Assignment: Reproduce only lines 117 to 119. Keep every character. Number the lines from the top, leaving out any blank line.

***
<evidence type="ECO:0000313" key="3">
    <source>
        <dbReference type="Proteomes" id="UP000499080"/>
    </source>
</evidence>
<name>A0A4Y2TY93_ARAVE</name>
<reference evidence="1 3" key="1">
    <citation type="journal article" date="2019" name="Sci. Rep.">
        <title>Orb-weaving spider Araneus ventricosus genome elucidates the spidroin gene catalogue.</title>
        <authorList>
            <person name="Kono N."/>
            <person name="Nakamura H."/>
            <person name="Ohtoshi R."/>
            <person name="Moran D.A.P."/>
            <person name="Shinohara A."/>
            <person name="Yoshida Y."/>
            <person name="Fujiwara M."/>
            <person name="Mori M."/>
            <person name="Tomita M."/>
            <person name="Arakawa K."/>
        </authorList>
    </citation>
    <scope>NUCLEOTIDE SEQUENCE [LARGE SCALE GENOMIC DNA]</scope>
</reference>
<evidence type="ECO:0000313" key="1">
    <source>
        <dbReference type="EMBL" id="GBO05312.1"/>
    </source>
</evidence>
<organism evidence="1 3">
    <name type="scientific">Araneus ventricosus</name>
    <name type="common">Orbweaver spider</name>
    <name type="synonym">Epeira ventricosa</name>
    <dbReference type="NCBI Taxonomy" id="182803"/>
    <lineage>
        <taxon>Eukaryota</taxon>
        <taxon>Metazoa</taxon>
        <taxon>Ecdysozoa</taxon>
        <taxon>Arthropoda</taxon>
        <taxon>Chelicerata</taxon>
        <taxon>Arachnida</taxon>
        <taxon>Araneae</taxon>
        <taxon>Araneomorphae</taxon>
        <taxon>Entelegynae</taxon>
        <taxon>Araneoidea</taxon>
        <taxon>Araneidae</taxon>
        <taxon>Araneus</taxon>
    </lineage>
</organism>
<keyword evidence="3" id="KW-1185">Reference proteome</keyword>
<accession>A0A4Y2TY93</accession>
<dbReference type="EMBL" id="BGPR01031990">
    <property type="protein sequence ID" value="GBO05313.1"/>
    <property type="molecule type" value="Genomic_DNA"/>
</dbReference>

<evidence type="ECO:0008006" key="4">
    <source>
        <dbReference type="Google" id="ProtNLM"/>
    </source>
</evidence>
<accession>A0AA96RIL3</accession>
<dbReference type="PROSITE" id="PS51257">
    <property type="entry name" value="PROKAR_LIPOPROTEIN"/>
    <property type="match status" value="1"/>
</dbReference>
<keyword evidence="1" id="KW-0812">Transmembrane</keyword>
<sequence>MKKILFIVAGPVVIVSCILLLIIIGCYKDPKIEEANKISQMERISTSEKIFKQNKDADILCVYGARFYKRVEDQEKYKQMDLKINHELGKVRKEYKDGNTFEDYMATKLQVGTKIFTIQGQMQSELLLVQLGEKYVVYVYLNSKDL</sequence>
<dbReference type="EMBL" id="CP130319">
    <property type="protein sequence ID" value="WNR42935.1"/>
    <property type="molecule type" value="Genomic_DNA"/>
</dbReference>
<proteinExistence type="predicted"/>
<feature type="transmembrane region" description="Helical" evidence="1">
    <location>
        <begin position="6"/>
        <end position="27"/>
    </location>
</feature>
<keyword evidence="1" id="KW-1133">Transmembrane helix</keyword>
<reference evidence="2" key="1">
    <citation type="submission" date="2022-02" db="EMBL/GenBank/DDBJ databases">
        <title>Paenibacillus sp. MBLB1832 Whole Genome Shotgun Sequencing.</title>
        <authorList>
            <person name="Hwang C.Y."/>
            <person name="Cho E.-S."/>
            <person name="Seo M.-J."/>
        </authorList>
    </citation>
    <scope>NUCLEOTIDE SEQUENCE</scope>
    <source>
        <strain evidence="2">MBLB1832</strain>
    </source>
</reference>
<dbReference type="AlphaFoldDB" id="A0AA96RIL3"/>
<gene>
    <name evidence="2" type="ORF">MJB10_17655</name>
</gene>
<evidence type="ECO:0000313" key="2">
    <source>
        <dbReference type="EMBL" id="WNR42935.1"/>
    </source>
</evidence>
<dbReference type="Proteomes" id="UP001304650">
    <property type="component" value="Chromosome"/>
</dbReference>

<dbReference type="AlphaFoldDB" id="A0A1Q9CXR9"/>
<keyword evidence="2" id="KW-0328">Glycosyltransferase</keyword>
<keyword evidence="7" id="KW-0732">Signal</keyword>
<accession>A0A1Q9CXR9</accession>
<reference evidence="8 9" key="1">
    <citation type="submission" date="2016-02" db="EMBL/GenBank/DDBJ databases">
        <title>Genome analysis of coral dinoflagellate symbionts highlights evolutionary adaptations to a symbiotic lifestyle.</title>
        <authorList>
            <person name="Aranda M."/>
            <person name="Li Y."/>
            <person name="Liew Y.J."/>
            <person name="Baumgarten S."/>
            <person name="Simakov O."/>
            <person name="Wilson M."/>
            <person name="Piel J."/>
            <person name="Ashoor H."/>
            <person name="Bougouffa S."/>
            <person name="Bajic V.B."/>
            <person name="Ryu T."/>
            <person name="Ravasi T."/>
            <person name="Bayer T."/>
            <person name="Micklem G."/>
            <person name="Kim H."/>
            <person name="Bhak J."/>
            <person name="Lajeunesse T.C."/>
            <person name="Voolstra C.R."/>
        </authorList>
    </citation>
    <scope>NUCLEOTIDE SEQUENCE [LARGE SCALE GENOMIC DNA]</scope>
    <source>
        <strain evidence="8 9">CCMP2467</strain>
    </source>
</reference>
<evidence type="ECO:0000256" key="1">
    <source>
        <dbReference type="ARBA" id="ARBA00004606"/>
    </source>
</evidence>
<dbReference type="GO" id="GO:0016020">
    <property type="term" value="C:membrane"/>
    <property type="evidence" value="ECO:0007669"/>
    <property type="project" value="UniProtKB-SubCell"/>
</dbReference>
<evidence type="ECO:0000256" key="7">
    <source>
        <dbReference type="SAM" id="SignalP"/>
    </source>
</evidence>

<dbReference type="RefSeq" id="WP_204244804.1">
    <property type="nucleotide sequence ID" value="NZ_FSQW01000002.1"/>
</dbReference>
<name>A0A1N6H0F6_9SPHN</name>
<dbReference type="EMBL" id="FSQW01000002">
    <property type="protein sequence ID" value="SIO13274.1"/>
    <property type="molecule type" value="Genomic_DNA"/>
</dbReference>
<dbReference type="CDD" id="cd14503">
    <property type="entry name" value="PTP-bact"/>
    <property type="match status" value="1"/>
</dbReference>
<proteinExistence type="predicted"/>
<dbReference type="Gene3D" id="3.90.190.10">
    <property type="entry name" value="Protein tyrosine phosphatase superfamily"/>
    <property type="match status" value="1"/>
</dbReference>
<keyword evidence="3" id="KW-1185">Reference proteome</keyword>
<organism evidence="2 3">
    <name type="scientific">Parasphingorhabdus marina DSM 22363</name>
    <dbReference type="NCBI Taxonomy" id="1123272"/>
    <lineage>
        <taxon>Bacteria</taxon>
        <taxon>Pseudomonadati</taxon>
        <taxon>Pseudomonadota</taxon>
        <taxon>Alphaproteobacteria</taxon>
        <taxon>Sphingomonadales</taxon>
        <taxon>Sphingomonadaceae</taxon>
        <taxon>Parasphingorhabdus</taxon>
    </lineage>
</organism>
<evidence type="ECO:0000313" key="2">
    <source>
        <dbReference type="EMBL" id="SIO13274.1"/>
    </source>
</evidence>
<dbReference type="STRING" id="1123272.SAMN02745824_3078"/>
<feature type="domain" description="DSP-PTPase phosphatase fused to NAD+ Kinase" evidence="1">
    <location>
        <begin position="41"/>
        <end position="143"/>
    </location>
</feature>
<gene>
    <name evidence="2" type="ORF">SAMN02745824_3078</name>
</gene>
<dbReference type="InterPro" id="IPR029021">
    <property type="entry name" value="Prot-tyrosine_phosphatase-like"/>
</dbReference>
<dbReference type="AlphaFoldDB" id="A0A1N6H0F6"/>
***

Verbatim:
            <person name="Baumgarten S."/>
            <person name="Simakov O."/>
            <person name="Wilson M."/>